SWIM Latest Single “Big Steppa” Finds Him Having Fun Amidst The Progress

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Like the Converse Run Star Motions, the cover art for SWIM’s latest single, “Big Steppa,” is a distorted spectacle you can’t help but admire. Shrunken in posture, the aura surrounding him wants to acknowledge but is weary of the reaction that’ll come his way. It’s a bit of a contradiction. Meant to garner a response, the audacious design of the sneakers is not an argument with his pose. They’re the brokers who forge the long for acceptance with the disruption caused by his presence. “I think I have in the past shrunk myself and minimized myself in certain rooms or certain settings,” SWIM said. “you know, out of fear of judgment, or how to fear just, you know, being content.”

This isn’t a tale of an individual who lacks awareness of his upbringing. His father, Derek Stewart, was a former professional basketball player for ten years for the Betclic Élite in France, where SWIM, whose legal name is Coy Stewart, spent the first years of his life there. During the summer of 2008 in South Carolina, the film “Accidental Love” production crew offered Derek an invite to bring his family to the set to play as extras. During the hot, muggy day, SWIM left a lasting impression on the production crew with his infectious personality. Shortly after that, he told his parents that he wanted to try his hand at acting. A year later, he starred in the stage rendition of “Raising In The Sun.” From there, he’s gone on to appear on multiple shows on the TBS ‘Are We There Yet?’, Nickelodeon’s ‘Bella and the Bulldogs,’ and Marvel’s ‘Agents of S.H.I.E.L.D.’ 

From extra to childhood star to Hip Hop Artist, his self-awareness keeps SWIM from being diluted by his success. “I just always operated from like a place of gratitude,” he stated. “Especially being young and black, when you get an opportunity to see those things come into fruition.” Beneath the blaze of South Carolina’s summer wrath, he found a sense of joy in his surrounding. Locating shelter wasn’t an option when he was ten years old due to the setting being made for him, whether he knew it or not. It drew confidence out of him long before Hollywood pushed it back. 

But his self-awareness is more than just his beginnings, but the situation company he keeps. Loved ones, and extended family, can’t begin to fathom the lifestyle he lives. No one does what he does, not due to a lack of talent, but due to the lack of access. Hard work and skill play a role in success, but luck is something that overlooks more often than not. It’s the Timmy Smith of traits. The omitted piece culminates in anyone’s success. Compared to his Hollywood peers and their warped sense of reality by the system that molded them. 

Is that why he shrunk himself after so many roles? So many auditions? Despite all the accolades, he still sees himself as a talented actor who got lucky in nailing a couple of roles. Acknowledging that “a million other young, talented black people” could have played in ‘Are We There Yet’ or ‘Bella and The Bulldogs.’ It’s one thing to avoid feeding the ego; it keeps you humble and hungry. But to starve it, don’t you lose sight of the hard work and skill it took to get there?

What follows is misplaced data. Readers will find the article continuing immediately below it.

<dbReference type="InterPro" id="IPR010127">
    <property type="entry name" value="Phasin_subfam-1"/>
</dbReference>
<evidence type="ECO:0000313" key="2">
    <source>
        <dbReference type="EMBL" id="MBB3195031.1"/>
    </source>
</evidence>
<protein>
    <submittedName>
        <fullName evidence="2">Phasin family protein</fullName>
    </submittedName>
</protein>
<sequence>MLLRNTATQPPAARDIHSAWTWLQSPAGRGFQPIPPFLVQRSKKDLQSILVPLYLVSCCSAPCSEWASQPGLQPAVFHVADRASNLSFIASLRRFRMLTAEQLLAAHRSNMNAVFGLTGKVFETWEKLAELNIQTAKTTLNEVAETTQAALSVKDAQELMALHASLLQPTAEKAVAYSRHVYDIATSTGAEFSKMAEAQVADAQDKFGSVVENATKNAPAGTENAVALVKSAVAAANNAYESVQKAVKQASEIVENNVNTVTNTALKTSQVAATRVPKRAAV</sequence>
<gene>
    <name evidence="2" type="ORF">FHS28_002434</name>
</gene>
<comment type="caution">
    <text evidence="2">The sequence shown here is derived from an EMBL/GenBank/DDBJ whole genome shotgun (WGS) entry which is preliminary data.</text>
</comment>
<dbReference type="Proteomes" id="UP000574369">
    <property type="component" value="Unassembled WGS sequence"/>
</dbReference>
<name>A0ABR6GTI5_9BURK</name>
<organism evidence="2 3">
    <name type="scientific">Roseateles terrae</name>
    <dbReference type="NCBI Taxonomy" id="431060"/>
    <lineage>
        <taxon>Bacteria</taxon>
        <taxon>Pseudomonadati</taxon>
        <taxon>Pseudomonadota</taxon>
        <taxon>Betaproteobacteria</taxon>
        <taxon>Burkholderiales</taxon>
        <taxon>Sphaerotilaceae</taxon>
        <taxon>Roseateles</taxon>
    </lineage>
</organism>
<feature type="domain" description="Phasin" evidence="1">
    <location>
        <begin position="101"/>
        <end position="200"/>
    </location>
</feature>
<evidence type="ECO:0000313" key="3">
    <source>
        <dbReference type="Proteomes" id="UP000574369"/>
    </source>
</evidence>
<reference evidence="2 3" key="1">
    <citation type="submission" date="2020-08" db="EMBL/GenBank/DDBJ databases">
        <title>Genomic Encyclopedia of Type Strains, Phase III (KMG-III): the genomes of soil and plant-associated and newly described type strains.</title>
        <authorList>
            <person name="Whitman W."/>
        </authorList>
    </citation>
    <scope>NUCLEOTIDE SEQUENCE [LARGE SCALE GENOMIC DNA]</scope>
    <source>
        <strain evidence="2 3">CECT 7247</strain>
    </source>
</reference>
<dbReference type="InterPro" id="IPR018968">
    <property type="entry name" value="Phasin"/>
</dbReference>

He’s been a financial cog for both the entertainment industry and his loved ones since entering the industry. He was their source, the recipient, and the facilitator of everyone else dream and wealth—the holy trinity. It’s a business. Before he could understand anything about himself, he understood that money was the feudal lord everyone answered to. 

Underneath his conversational and sarcastic delivery, there’s a dire struggle for power that hides behind his smile. It’s littered across his discography, signs of an insatiable quest to change the system, even if it means playing by the rules he hates. What he wants to do with his power is take those who couldn’t chase their passions and allow them to. Take those who come after him to achieve what they want and not what they must to survive. “I’m too busy taking your place/Just let me,” he says on the grouptherapy. track ‘blackout.’ The film and music industries’ power structures are similar but significantly different. 

 
They both feast on capital, and no matter the challenges, capitalism will adapt to any changes to make its profit. In the film world, Disney controls a market with Superheros on every corner, which would make Vought International proud. If you want the most eyes and money, you have to partake in being a hero. As an actor, once the filming is over and the lights and the advertisements go away, you need to find another job. You constantly have to keep scanning for work, where ever you can provide for yourself. You get paid for your work, but it lights out if you can’t find your next role, especially with fierce competition.

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In the music industry, you have more control of creative direction, particularly if you’re independent. You decide the release date, the visuals, the rollout, where and who the money goes to, and more. There are artists with millions of streams, who still work day jobs to support themselves. Instead, their compensation comes from merch, booking fees, concert tickets, and brand deals. It’s volatile but a life-long passion project of self-expression and autobiography.